Last time I was in Tokyo, I was hoping I had seen more of the craziness Tokyo is known for, and my goodness did I find more than I could ever dream of on my next trip!
This time, I went to Harajuku district, Shibuya district and Yoyogi park. I began in Yoyogi park, expecting to find it similar to the parks I had seen before in Tokyo with gravel paths bordering dead grass you were not allowed to walk on. Immediately upon entering Yoyogi park, I was met with a massive archway to symbolize the entrance and hundreds of people walking through at only 10AM!
As I walked down the main path to Yoyogi temple, huge trees bent over the walkway and small side paths led off to somewhere else in the forest. The Yoyogi temple was beautifully situated in the middle of the forest, but it was so packed I quickly left to find a more quiet place in the park. Sure enough, after following one of the side paths, I was led to a clearing with a pond and just a few people napping or playing with their children where I joined them to relax.
After my rest, I walked to Harajuku district, located directly outside of Yoyogi park. It was a complete 180 from the serenity I had just experienced. Not even by my own volition, I was pushed with a herd of people heading for Takashita Street, the start of the famous shopping and fashion area of Tokyo.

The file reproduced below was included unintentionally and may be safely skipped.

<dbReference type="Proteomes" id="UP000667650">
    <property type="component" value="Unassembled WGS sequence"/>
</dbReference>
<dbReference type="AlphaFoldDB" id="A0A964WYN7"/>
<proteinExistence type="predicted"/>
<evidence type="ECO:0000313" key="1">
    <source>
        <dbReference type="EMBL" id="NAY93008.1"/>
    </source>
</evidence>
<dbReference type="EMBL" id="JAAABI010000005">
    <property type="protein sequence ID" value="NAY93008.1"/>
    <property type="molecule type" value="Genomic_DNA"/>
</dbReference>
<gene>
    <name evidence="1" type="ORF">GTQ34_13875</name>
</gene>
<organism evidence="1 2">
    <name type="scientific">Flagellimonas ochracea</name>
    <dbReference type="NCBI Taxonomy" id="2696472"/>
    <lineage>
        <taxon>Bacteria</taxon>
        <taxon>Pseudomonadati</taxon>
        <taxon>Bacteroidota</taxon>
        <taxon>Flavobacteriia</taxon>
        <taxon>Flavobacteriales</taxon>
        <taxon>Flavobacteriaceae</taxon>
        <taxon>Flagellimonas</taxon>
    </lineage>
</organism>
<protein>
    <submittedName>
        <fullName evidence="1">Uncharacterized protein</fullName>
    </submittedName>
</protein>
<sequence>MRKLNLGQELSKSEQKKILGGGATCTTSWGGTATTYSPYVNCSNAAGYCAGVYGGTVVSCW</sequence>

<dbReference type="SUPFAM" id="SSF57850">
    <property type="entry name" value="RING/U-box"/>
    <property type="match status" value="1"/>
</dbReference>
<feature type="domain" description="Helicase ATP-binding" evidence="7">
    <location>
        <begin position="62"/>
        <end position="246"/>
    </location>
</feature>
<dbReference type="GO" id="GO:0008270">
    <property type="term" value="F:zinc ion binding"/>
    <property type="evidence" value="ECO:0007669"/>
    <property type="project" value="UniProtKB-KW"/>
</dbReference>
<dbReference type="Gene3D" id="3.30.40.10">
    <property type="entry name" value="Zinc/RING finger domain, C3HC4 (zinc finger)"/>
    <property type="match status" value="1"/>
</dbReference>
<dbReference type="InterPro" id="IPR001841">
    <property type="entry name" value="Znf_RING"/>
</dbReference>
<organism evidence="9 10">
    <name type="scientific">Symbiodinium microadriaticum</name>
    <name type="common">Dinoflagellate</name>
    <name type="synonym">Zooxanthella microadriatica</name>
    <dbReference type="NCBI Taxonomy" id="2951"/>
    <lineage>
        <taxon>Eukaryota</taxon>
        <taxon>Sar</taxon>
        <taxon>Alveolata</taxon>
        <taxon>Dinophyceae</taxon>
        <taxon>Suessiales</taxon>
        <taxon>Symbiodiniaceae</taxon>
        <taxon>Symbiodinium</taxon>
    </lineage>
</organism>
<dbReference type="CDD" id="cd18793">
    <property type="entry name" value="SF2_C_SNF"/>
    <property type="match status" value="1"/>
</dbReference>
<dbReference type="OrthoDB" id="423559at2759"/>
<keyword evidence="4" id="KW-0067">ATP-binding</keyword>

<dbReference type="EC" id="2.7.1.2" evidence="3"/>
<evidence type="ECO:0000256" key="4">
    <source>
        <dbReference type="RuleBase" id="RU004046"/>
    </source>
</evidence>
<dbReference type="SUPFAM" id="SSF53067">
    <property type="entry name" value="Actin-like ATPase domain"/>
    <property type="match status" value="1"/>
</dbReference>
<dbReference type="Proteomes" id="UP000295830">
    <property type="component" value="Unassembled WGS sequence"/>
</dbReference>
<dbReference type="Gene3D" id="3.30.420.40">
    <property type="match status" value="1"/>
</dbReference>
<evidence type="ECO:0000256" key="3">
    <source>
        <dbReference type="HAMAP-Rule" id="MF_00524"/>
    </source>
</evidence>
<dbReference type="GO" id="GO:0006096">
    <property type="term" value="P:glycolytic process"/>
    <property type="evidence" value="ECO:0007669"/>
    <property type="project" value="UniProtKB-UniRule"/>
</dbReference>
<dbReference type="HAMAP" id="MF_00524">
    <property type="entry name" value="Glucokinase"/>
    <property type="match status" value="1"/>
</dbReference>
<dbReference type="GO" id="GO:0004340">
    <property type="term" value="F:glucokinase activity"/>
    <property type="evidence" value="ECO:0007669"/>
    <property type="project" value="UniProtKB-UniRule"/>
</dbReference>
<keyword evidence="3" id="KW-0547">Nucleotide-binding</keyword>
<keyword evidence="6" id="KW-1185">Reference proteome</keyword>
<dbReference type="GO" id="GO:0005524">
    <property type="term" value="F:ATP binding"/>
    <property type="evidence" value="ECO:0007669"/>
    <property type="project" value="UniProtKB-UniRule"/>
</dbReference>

It was so packed that many of the stores I was interested in entering I could not get my way through the the throng of people! The shops were mainly directed at women, selling feminine clothes, accessories and food. Occasionally, I would be able to go inside a store just to leave the hoard of people only to be met with a slightly less crowded store. One place I was determined to find was Tokyo’s Totti Candy Factory, world famous for its cotton candy. After going inside the store, I see why it is so famous!
Three hours later, and thousands of yen spent, I retreated to the train station to hopefully find a less busy Shibuya district. I could not have been more wrong. Shibuya, specifically Shibuya crossing, is precisely the noisy, bright and crowded Tokyo I expected, but seeing and experiencing it in person was quite overwhelming. You think New York city is crowded, but then you see this and New York might as well be like comparing Minneapolis, Minnesota to Chicago. The Shibuya district which is full of bright lights and people does not cover more than six or seven blocks in each direction, but those blocks are teeming and overflowing with life.
I am happy I can finally say I know why Tokyo has the reputation it does, but it makes me ever so thankful I am working in Osaka and not in Tokyo.